PR's First Principle: Storytelling

July 15, 2015 Max Bergen


In one of the most memorable scenes in The Silence of the Lambs, Hannibal Lector says to Clarice, “First principles, Clarice. Read Marcus Aurelius. Of each particular thing ask: what is it in itself? What is its nature? What does he do, this man you seek?” This question ultimately helped Clarice achieve her objective of finding the killer. Don't worry, I'm going somewhere with this; I think asking it about PR can help us achieve our objectives as well. What is PR? What is its nature?

Although it is very easy to get distracted by all the trappings of the modern practice of PR, at its core PR is about telling compelling stories that shape audience attitudes toward a brand. Press releases, social networking, pitching journalists, monitoring media; these aren’t what PR is, they are the things we do to make sure the story of our brand gets told.

In every culture around the world, storytelling is how people connect with one another. State-of-the-art technology changes, but state-of-the-heart storytelling will always be the same.” That’s how film producer Sid Ganis captured the significance of storytelling in today’s technology-centered age. Stories are as ancient as communication itself, and for as long as there have been stories, the best stories have always been the ones in which we see ourselves. They help us make sense of the world and often leave us somehow changed.

Storytelling for brands is about elevating your message beyond product specifications and creating an emotional connection. It’s about sharing a unique point of view that might influence your audience to think or behave in a different way. The “Heroes Journey” becomes the “Buyers Journey.”

One example of extremely effective brand storytelling is Apple’s Mac vs. PC campaign that started in 2006 and included 66 ads. In the first one, Mac admits PC is good at business stuff like spreadsheets, while he's better at "life" stuff like photos, music, and movies. The campaign didn’t present the question of which computing platform was better, it presented the question of which guy would you rather be. It was so effective, I still feel a little embarrassed that I prefer Windows.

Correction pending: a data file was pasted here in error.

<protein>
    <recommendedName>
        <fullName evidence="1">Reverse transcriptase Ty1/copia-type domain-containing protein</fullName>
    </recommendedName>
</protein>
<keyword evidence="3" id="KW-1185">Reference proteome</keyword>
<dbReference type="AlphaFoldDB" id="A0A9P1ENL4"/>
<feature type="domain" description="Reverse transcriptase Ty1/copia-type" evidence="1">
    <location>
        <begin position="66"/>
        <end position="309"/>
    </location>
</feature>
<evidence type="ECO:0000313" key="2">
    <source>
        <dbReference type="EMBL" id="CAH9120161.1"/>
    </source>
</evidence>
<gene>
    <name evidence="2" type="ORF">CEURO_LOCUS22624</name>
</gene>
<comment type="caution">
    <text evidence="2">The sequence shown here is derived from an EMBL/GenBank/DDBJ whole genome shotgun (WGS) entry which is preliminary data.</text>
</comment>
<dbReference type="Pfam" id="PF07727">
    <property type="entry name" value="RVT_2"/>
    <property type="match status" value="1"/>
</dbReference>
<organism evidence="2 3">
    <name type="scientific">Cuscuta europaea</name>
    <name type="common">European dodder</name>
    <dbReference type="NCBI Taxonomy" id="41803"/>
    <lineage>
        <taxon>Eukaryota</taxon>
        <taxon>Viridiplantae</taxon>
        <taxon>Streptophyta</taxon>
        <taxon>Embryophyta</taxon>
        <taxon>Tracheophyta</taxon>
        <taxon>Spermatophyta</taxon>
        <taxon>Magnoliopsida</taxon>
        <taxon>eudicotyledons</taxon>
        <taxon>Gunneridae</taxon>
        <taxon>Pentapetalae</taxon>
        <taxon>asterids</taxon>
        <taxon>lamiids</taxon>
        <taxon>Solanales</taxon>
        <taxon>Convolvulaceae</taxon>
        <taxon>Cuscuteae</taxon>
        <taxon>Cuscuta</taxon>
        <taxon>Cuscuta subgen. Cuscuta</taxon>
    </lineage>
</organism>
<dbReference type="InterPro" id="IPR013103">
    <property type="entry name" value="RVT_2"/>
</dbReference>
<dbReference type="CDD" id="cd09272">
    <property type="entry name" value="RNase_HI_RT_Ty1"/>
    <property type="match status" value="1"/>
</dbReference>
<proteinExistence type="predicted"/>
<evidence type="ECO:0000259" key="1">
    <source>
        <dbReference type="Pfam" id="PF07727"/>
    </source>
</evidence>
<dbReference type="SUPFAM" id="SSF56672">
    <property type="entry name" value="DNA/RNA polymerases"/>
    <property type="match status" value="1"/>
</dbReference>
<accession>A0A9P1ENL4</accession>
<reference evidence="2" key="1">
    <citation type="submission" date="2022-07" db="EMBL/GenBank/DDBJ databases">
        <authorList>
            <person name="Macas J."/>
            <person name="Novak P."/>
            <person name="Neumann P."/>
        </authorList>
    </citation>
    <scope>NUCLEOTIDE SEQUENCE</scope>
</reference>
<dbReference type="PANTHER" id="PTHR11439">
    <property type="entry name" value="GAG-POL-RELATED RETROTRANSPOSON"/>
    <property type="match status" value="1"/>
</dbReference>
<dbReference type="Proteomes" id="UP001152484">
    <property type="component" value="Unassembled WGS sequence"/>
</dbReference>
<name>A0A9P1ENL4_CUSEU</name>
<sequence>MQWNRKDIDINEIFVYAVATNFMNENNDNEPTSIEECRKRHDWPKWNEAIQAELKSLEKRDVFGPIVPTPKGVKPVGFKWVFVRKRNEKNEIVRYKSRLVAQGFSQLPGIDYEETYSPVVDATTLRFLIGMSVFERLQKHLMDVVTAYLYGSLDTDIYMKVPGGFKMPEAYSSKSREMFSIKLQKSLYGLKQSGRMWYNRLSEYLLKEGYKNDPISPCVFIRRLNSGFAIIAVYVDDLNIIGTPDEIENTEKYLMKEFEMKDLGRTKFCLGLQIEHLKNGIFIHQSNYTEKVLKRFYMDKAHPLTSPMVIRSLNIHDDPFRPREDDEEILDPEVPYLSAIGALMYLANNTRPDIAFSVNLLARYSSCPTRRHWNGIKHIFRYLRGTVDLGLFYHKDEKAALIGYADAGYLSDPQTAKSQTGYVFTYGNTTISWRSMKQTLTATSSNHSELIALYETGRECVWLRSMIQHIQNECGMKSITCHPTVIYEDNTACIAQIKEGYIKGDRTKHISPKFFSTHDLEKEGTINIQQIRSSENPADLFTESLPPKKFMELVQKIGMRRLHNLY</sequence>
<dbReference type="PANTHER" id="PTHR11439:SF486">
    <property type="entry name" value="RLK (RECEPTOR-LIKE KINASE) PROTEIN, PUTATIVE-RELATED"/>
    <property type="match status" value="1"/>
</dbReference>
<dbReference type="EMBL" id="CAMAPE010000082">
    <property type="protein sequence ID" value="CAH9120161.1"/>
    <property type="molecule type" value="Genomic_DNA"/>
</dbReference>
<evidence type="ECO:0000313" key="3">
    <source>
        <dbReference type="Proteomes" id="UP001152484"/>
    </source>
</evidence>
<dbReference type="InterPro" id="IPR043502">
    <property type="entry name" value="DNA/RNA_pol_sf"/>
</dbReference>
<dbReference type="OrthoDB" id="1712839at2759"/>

Another great example is Nike’s “Just Do It” campaign. It launched in 1988 and was so successful that AdAge chose it as one of the top two taglines of the 20th century with it being both "universal and intensely personal." It helped Nike to further grow its share of the North American domestic sport-shoe business from 18% to 43%. Guess what? It isn’t even about shoes. It’s about your ability to accomplish something great. Making their story become your story.

Clearly we think that the practice of PR requires modern tools for measurement and reporting, but the reason it all matters is still the story. Stories create connections for people. They form the emotional context people need to locate themselves in a larger experience. Ultimately, stories give people a reason to feel strongly about your brand.

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